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Real Economy News in Real Time
R/€ = 18.98 Change: -0.03
R/$ = 16.75 Change: 0.02
Au 1808.43 $/oz Change: 7.83
Pt 846.41 $/oz Change: 12.43
 
 
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Research group reports that South Africa has ample food supplies

3rd April 2020 BY: Rebecca Campbell
Creamer Media Senior Deputy Editor

South Africans should not be concerned about the availability of food during the current Covid-19 pandemic. This assurance has been given by the Bureau for Food and Agricultural Policy (BFAP), a Pretoria/Tshwane-based nonprofit organisation (created in 2004 to carry out scientifically rigorous and unbiased research relevant to the agriculture sector).

“Global food supply chains and food consumption patterns are already affected, but our view is that there is no reason for immediate concern. Empty food shelves in parts of the country reflect panicky consumer stockpiling and not disrupted food supply chains,” its new report, Impact of Covid-19: South Africa has sufficient food supplies, states. “Overall, South Africa is a surplus producer of food and the value of South Africa’s food exports exceeds imports by a significant margin.”

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South Africa’s major food and agricultural imports were (from most to least valuable, in rand terms) rice, poultry, wheat and meslin (which is a mixture of wheat and rye), sugar, palm oil, undenatured ethyl alcohol, leather products, food preparations (not elsewhere specified), beer, soybean oilcake, animal feed preparations, sunflower oil and live cattle. The BFAP assured that the world market was well supplied with all food items.

“In terms of imports, the world market is well stocked in all of the food items and any potential periodic shortfalls will mainly arise due to logistical disruptions caused by lockdowns and restrictions on the movement of goods,” said the BFAP. “This would only be the case for the specific food items that are typically imported from affected regions in the world market.”

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In terms of individual countries, the main sources of South African food and agricultural imports were China, Thailand, Brazil, eSwatini and Argentina. However, the products supplied by China were mainly leather products, animal by-products and textiles, which are of limited concern in terms of food supplies. Thailand provided rice, Brazil mainly supplied poultry meat, eSwatini sugar and Argentina soybean oilcake (for animal feed).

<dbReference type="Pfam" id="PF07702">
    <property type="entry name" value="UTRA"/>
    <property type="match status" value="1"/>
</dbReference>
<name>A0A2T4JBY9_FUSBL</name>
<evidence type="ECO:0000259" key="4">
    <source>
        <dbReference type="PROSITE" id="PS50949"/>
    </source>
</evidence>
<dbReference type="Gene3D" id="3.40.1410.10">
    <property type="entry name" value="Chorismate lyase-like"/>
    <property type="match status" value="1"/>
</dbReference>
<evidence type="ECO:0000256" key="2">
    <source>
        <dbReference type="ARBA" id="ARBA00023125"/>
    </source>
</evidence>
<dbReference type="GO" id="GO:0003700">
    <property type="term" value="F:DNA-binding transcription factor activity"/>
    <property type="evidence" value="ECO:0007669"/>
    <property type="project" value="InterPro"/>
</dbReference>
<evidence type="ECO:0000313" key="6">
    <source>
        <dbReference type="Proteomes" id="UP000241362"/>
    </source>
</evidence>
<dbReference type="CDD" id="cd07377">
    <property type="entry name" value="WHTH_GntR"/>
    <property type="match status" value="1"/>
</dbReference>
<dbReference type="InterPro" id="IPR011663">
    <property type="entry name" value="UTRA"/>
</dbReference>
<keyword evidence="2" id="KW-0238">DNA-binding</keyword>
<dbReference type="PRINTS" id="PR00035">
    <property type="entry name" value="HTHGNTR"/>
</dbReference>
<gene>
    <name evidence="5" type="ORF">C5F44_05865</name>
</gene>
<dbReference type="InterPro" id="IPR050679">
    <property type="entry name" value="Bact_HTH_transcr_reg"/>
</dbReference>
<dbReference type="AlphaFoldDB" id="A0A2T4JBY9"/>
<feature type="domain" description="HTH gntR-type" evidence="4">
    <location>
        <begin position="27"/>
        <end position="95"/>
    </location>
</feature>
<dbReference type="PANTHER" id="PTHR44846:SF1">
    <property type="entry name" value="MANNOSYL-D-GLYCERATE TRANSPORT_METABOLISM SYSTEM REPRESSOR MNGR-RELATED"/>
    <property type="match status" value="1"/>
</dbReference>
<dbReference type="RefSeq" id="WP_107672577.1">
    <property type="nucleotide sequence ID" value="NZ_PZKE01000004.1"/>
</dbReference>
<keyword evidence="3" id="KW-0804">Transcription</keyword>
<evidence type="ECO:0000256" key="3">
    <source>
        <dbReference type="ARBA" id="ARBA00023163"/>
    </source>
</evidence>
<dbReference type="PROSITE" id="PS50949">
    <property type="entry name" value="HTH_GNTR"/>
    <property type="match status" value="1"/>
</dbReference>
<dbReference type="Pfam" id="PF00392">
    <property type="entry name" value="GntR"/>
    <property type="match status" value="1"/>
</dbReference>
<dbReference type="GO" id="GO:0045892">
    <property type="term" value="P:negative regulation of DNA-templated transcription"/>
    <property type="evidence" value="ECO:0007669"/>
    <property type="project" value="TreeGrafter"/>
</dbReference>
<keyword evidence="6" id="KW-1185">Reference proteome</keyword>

As a bloc, however, the biggest source of South African food and agricultural imports was the European Union (EU). And Europe was now the centre of the Covid-19 outbreak. South Africa’s main food and agricultural import from the EU was wheat, followed by undenatured ethyl alcohol, sunflower oil, food preparations and poultry meat.

There were, however, alternative sources of wheat, such as the US. And South Africa’s 2020 maize crop was expected to be the secondlargest ever recorded, at a forecast 15.5-million tons (9.1-million tons of white maize). Each year, South Africans consume some 5.4-million tons and their animals another 5.8-million tons, meaning there would be a significant surplus this year, allowing for exports to neighbouring countries.

Thailand, which had not yet suffered as severely from Covid-19 as China or Europe, was South Africa’s main source of rice. “Even in a scenario where global supply chains disrupt the consistency of rice and wheat imports over the medium term, S[outh] A[frica] will have sufficient staple white maize to accommodate a relative shift out of rice and wheat to maize,” assured the BFAP.

However, South Africa also exported agricultural products. “On the export side, potential disruptions because of logistical problems or restrictions on the movement of goods will have a negative economic impact on South African producers, agribusinesses and exporters,” it warned. “Agribusinesses will possibly face lower prices when products destined for export are diverted into the local market.”

Such diversion from export to local markets could benefit local consumers. It could create temporary and seasonal surpluses, resulting in lower prices in the domestic market. However, the scale of the impact of such a development would vary from foodstuff to foodstuff. 

EDITED BY: Martin Zhuwakinyu Creamer Media Senior Deputy Editor
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